The Phantom Voice
Good luck class of 2017!
By Jacob Samson
Q:Why do you hate The Phantom Voice?
A: (Laughing) I don’t hate the paper at all. It’s mostly jocularity between Prince and myself. I like the fact that the kids run with it and Prince knows what he’s doing.
Q: What is your favorite word?
A: Halcyon and nostalgia.
Q :What is your least favorite word?
A :Meetings. I also hate the concept of having a “meeting about meetings.”
Q: What turns you on creatively, emotionally, and spiritually?
A: I like to be outside and doing things that don’t require too much structure.
Q: What turns you off creatively, emotionally, and spiritually?
A: Too many rules bug me, too much compliance, and having to follow some sort of established set of ideas.
Q: What sound or noise do you love?
A: I love the sound of waves crashing on the shoreline.
Q: What sound or noise do you hate?
A: Any kind of shouts of hatred.
Q: What profession other than your own would you like to attempt?
A: Tight end for the Tennessee Titans.
Q: What profession would you not like to do?
A: Any job that I have to work in a cubical.
Q: If heaven exists, what would you like the hear God say when you arrive at the pearly gates?
A: Here’s your brother.
Q: If a biography was written about you what would you want the title to be?
A: Scrub life.
Q: What is your favorite book and why is it your favorite?
A: Motherless Brooklyn by Jonathan Lethem. I like it because it has a really inventive narrator who suffers from terrets, plus it’s a mystery.
Q: What is your favorite book that you teach?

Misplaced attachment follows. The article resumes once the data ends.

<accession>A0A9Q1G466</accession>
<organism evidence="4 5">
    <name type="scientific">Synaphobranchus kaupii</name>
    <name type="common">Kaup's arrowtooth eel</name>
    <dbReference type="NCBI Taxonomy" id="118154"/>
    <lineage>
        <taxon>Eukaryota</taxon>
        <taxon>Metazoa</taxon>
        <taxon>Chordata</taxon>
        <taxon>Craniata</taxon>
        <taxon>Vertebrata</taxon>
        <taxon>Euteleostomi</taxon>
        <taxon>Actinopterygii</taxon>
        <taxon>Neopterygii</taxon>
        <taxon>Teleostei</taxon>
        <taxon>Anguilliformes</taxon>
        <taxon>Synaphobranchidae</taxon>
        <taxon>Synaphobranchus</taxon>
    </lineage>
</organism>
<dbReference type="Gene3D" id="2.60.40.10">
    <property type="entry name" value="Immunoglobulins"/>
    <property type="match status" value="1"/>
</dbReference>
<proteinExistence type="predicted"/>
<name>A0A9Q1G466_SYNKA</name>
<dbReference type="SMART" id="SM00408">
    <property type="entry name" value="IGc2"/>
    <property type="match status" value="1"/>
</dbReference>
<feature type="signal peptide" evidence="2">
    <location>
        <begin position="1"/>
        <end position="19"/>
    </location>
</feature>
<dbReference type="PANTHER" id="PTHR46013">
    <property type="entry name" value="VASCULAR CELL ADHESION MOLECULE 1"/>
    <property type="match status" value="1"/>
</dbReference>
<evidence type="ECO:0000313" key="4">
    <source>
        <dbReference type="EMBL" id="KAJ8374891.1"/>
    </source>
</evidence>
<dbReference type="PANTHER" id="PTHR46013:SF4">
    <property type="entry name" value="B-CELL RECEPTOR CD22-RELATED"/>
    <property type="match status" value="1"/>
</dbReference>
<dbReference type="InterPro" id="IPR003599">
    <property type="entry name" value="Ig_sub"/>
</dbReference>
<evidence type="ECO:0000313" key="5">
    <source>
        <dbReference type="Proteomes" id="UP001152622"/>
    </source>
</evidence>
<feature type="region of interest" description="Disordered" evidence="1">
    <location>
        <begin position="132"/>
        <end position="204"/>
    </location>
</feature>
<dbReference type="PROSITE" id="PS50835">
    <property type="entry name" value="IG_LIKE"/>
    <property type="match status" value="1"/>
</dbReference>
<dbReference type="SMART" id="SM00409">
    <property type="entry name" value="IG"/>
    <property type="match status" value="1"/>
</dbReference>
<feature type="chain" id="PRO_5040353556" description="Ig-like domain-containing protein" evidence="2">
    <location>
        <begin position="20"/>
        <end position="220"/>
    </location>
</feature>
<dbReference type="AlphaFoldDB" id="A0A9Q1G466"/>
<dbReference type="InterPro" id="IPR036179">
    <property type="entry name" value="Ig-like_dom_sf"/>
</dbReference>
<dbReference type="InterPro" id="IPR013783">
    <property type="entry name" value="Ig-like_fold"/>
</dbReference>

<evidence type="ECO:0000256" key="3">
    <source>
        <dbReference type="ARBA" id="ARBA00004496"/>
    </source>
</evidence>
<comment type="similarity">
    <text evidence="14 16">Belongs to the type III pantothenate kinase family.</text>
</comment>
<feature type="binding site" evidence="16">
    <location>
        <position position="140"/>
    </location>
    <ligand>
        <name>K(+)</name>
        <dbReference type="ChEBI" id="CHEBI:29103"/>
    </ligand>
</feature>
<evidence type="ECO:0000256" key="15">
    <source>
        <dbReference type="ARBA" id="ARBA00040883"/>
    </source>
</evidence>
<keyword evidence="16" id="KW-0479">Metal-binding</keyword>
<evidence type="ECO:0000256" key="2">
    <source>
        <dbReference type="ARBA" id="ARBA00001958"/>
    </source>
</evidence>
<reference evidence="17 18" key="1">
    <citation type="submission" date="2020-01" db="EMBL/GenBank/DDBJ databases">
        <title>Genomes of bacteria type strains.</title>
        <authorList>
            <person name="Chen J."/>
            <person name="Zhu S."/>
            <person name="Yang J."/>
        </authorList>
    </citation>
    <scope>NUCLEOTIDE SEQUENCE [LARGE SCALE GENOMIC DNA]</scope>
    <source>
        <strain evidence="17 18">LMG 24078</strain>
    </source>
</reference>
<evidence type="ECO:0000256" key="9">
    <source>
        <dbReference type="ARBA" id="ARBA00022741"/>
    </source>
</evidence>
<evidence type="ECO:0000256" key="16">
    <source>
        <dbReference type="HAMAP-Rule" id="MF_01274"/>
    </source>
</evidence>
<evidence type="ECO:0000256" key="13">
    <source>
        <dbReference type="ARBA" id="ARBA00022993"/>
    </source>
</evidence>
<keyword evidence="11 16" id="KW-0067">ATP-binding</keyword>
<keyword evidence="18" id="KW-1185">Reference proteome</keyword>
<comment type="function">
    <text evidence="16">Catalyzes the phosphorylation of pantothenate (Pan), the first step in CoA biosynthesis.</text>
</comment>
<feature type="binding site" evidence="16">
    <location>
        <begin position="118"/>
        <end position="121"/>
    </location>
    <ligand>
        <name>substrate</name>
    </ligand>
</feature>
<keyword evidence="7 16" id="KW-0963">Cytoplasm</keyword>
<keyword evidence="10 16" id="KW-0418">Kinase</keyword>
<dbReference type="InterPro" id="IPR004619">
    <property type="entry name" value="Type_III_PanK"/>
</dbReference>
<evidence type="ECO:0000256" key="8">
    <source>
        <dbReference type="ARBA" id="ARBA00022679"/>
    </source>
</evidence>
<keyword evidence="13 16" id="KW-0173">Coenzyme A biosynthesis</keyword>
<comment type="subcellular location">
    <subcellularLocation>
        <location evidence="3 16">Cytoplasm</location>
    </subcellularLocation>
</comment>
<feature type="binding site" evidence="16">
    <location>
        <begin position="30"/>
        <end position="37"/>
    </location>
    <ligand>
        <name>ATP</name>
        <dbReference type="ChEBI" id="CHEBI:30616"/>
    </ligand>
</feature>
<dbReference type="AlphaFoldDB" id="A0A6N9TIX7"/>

A: Gatsby because I like to tie it into the personal narrative the seniors have to write.
Q: What is one book you wish you could teach?
A: I wish I could teach A Confederacy of Dunces but it’s too graphic in nature at times.
Q: Who is your favorite author and why?
A: I like Caleb Carr because he writes really dark and sinister suspense thrillers and a lot of his books use historical figures in a fictional way, which I find interesting.
Q: As The Phantom Voice’s shrillest and harshest critic from its inception, what was it like for you to see the paper succeed?
A: (Laughing) Oh Prince. It is great, and it was fun to go into a room and see all of the teachers reading it.
Q: What are your thoughts on the paper now and how has it changed since our first release?
A: I am continuously impressed with the level of workmanship the writers put into the paper. Especially all of the time the editors put into the paper.
Q: Is there anything you would like to tell Prince and the writers?
A: Amazing work, especially with nothing other than just creative ideas.
Q: Finally, what is the most rewarding part of being a teacher?
A: The most rewarding part of being a teacher is the satisfaction in seeing a student understand something and improve in a subject. The best compliment I ever received was “Wow that period went so fast” meaning it was fun and engaging. I like seeing students become teachers but the best reward is just the work and relationships formed with the kids.